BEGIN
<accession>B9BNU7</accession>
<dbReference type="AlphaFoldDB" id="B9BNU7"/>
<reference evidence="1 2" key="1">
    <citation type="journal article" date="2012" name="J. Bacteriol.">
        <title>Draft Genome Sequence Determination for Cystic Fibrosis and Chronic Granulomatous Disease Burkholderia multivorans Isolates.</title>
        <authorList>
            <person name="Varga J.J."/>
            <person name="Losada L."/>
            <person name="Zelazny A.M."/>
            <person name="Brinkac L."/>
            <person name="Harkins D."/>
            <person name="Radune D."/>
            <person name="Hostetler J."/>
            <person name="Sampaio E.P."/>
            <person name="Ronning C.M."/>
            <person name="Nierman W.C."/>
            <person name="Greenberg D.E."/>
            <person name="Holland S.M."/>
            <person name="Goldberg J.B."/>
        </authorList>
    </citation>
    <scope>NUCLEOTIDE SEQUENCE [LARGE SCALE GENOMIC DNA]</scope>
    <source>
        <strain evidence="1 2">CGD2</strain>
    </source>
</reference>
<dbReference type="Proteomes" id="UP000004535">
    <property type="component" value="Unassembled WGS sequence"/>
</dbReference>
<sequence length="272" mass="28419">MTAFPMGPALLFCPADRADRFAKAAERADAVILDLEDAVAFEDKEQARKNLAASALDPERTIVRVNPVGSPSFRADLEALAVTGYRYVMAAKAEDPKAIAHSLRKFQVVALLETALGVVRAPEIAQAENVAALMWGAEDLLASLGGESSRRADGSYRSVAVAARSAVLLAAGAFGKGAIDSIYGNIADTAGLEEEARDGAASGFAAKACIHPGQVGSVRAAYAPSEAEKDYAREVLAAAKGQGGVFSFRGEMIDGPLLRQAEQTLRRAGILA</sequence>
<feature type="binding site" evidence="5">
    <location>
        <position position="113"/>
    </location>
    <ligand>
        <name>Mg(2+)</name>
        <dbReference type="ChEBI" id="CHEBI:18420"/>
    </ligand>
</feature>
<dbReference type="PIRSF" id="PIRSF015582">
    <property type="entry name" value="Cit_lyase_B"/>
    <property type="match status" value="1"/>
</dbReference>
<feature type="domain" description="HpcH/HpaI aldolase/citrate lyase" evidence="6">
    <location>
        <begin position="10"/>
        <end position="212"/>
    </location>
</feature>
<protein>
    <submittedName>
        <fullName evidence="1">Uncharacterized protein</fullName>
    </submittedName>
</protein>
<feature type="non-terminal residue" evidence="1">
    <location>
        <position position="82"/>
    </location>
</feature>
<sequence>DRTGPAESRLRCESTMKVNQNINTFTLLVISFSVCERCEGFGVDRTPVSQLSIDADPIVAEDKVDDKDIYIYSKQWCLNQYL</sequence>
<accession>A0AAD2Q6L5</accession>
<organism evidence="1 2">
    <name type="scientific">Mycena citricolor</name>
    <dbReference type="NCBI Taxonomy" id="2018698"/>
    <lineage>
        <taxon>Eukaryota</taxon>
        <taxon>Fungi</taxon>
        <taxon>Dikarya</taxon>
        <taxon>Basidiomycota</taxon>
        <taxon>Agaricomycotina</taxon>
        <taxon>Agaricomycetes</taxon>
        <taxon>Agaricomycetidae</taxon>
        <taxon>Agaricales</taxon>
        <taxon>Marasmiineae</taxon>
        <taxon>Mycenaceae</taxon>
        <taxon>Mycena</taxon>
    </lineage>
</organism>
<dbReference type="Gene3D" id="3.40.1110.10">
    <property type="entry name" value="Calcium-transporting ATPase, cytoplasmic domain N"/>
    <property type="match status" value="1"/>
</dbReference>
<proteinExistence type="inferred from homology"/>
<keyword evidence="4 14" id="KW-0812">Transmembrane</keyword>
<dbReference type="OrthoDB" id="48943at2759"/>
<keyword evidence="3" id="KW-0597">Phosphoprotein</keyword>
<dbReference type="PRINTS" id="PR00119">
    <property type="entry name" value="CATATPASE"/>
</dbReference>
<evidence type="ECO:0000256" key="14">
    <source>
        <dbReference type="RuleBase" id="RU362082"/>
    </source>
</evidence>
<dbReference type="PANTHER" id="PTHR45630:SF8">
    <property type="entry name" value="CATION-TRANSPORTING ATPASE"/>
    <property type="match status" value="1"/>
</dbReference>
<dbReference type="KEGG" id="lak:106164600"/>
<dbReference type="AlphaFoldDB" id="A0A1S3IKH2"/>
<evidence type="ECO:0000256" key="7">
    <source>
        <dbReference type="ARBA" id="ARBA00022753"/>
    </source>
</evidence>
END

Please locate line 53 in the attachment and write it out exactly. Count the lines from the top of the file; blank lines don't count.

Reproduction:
    </submittedName>